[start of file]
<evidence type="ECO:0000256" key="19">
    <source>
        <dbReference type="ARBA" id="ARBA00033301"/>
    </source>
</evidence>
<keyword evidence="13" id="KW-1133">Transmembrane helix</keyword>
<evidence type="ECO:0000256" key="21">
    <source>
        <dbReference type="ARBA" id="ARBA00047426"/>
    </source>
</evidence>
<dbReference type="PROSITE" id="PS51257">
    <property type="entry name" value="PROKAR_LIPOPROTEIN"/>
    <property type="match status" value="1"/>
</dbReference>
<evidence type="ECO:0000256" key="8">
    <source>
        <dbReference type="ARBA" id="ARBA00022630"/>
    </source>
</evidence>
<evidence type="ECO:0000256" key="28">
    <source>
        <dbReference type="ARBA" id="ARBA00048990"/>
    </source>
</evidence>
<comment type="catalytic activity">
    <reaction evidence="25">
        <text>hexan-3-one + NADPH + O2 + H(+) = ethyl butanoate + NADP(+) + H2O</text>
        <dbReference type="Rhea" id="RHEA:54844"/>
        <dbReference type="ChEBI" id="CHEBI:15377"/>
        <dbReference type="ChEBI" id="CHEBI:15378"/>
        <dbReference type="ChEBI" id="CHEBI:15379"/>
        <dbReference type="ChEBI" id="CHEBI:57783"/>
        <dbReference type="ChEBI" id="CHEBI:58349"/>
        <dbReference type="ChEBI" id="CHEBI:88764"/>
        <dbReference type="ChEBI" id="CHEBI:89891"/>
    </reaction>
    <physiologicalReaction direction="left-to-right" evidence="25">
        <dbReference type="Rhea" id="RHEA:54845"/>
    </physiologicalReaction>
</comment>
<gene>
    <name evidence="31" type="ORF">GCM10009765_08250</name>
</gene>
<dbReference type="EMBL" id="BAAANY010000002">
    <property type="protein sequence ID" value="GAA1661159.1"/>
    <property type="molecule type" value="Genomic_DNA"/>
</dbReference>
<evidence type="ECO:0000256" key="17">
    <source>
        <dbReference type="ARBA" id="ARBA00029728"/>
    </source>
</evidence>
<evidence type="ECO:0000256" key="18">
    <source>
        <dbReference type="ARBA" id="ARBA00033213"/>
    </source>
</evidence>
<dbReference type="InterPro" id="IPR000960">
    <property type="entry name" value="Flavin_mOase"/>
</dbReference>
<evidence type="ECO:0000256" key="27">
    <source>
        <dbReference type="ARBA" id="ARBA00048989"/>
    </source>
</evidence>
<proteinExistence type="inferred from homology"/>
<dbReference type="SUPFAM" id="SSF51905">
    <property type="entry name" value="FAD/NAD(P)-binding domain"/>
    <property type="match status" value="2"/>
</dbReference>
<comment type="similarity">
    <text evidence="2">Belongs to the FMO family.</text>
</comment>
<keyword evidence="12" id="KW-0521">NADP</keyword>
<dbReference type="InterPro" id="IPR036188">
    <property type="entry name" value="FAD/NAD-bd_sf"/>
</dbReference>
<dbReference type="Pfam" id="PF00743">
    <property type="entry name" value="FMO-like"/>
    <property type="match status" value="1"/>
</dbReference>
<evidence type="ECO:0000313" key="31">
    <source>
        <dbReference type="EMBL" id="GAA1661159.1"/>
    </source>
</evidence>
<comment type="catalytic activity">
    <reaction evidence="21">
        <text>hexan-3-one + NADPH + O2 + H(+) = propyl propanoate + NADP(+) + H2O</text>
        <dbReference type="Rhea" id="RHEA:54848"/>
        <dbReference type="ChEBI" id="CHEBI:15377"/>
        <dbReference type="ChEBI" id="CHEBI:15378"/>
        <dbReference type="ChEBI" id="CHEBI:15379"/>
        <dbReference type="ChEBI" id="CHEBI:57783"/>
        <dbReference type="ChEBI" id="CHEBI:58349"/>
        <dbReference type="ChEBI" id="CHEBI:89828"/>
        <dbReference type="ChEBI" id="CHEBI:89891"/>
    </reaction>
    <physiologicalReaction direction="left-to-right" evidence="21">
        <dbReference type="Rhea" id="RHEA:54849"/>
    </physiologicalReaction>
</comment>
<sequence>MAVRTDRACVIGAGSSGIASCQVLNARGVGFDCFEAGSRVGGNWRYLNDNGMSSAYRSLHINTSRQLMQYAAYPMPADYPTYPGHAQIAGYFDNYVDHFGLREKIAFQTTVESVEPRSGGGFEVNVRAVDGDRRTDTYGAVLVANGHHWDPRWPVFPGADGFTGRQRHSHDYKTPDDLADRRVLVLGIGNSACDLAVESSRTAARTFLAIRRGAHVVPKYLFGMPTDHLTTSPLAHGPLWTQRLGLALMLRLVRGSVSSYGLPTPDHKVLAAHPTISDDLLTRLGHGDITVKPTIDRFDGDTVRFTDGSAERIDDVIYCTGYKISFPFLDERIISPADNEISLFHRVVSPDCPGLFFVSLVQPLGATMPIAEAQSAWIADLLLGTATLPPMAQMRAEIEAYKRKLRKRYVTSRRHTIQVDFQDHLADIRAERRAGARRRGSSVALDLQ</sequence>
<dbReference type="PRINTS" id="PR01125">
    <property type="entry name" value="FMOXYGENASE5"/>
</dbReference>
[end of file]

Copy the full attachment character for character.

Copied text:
<evidence type="ECO:0000256" key="19">
    <source>
        <dbReference type="ARBA" id="ARBA00033301"/>
    </source>
</evidence>
<keyword evidence="13" id="KW-1133">Transmembrane helix</keyword>
<evidence type="ECO:0000256" key="21">
    <source>
        <dbReference type="ARBA" id="ARBA00047426"/>
    </source>
</evidence>
<dbReference type="PROSITE" id="PS51257">
    <property type="entry name" value="PROKAR_LIPOPROTEIN"/>
    <property type="match status" value="1"/>
</dbReference>
<evidence type="ECO:0000256" key="8">
    <source>
        <dbReference type="ARBA" id="ARBA00022630"/>
    </source>
</evidence>
<evidence type="ECO:0000256" key="28">
    <source>
        <dbReference type="ARBA" id="ARBA00048990"/>
    </source>
</evidence>
<comment type="catalytic activity">
    <reaction evidence="25">
        <text>hexan-3-one + NADPH + O2 + H(+) = ethyl butanoate + NADP(+) + H2O</text>
        <dbReference type="Rhea" id="RHEA:54844"/>
        <dbReference type="ChEBI" id="CHEBI:15377"/>
        <dbReference type="ChEBI" id="CHEBI:15378"/>
        <dbReference type="ChEBI" id="CHEBI:15379"/>
        <dbReference type="ChEBI" id="CHEBI:57783"/>
        <dbReference type="ChEBI" id="CHEBI:58349"/>
        <dbReference type="ChEBI" id="CHEBI:88764"/>
        <dbReference type="ChEBI" id="CHEBI:89891"/>
    </reaction>
    <physiologicalReaction direction="left-to-right" evidence="25">
        <dbReference type="Rhea" id="RHEA:54845"/>
    </physiologicalReaction>
</comment>
<gene>
    <name evidence="31" type="ORF">GCM10009765_08250</name>
</gene>
<dbReference type="EMBL" id="BAAANY010000002">
    <property type="protein sequence ID" value="GAA1661159.1"/>
    <property type="molecule type" value="Genomic_DNA"/>
</dbReference>
<evidence type="ECO:0000256" key="17">
    <source>
        <dbReference type="ARBA" id="ARBA00029728"/>
    </source>
</evidence>
<evidence type="ECO:0000256" key="18">
    <source>
        <dbReference type="ARBA" id="ARBA00033213"/>
    </source>
</evidence>
<dbReference type="InterPro" id="IPR000960">
    <property type="entry name" value="Flavin_mOase"/>
</dbReference>
<evidence type="ECO:0000256" key="27">
    <source>
        <dbReference type="ARBA" id="ARBA00048989"/>
    </source>
</evidence>
<proteinExistence type="inferred from homology"/>
<dbReference type="SUPFAM" id="SSF51905">
    <property type="entry name" value="FAD/NAD(P)-binding domain"/>
    <property type="match status" value="2"/>
</dbReference>
<comment type="similarity">
    <text evidence="2">Belongs to the FMO family.</text>
</comment>
<keyword evidence="12" id="KW-0521">NADP</keyword>
<dbReference type="InterPro" id="IPR036188">
    <property type="entry name" value="FAD/NAD-bd_sf"/>
</dbReference>
<dbReference type="Pfam" id="PF00743">
    <property type="entry name" value="FMO-like"/>
    <property type="match status" value="1"/>
</dbReference>
<evidence type="ECO:0000313" key="31">
    <source>
        <dbReference type="EMBL" id="GAA1661159.1"/>
    </source>
</evidence>
<comment type="catalytic activity">
    <reaction evidence="21">
        <text>hexan-3-one + NADPH + O2 + H(+) = propyl propanoate + NADP(+) + H2O</text>
        <dbReference type="Rhea" id="RHEA:54848"/>
        <dbReference type="ChEBI" id="CHEBI:15377"/>
        <dbReference type="ChEBI" id="CHEBI:15378"/>
        <dbReference type="ChEBI" id="CHEBI:15379"/>
        <dbReference type="ChEBI" id="CHEBI:57783"/>
        <dbReference type="ChEBI" id="CHEBI:58349"/>
        <dbReference type="ChEBI" id="CHEBI:89828"/>
        <dbReference type="ChEBI" id="CHEBI:89891"/>
    </reaction>
    <physiologicalReaction direction="left-to-right" evidence="21">
        <dbReference type="Rhea" id="RHEA:54849"/>
    </physiologicalReaction>
</comment>
<sequence>MAVRTDRACVIGAGSSGIASCQVLNARGVGFDCFEAGSRVGGNWRYLNDNGMSSAYRSLHINTSRQLMQYAAYPMPADYPTYPGHAQIAGYFDNYVDHFGLREKIAFQTTVESVEPRSGGGFEVNVRAVDGDRRTDTYGAVLVANGHHWDPRWPVFPGADGFTGRQRHSHDYKTPDDLADRRVLVLGIGNSACDLAVESSRTAARTFLAIRRGAHVVPKYLFGMPTDHLTTSPLAHGPLWTQRLGLALMLRLVRGSVSSYGLPTPDHKVLAAHPTISDDLLTRLGHGDITVKPTIDRFDGDTVRFTDGSAERIDDVIYCTGYKISFPFLDERIISPADNEISLFHRVVSPDCPGLFFVSLVQPLGATMPIAEAQSAWIADLLLGTATLPPMAQMRAEIEAYKRKLRKRYVTSRRHTIQVDFQDHLADIRAERRAGARRRGSSVALDLQ</sequence>
<dbReference type="PRINTS" id="PR01125">
    <property type="entry name" value="FMOXYGENASE5"/>
</dbReference>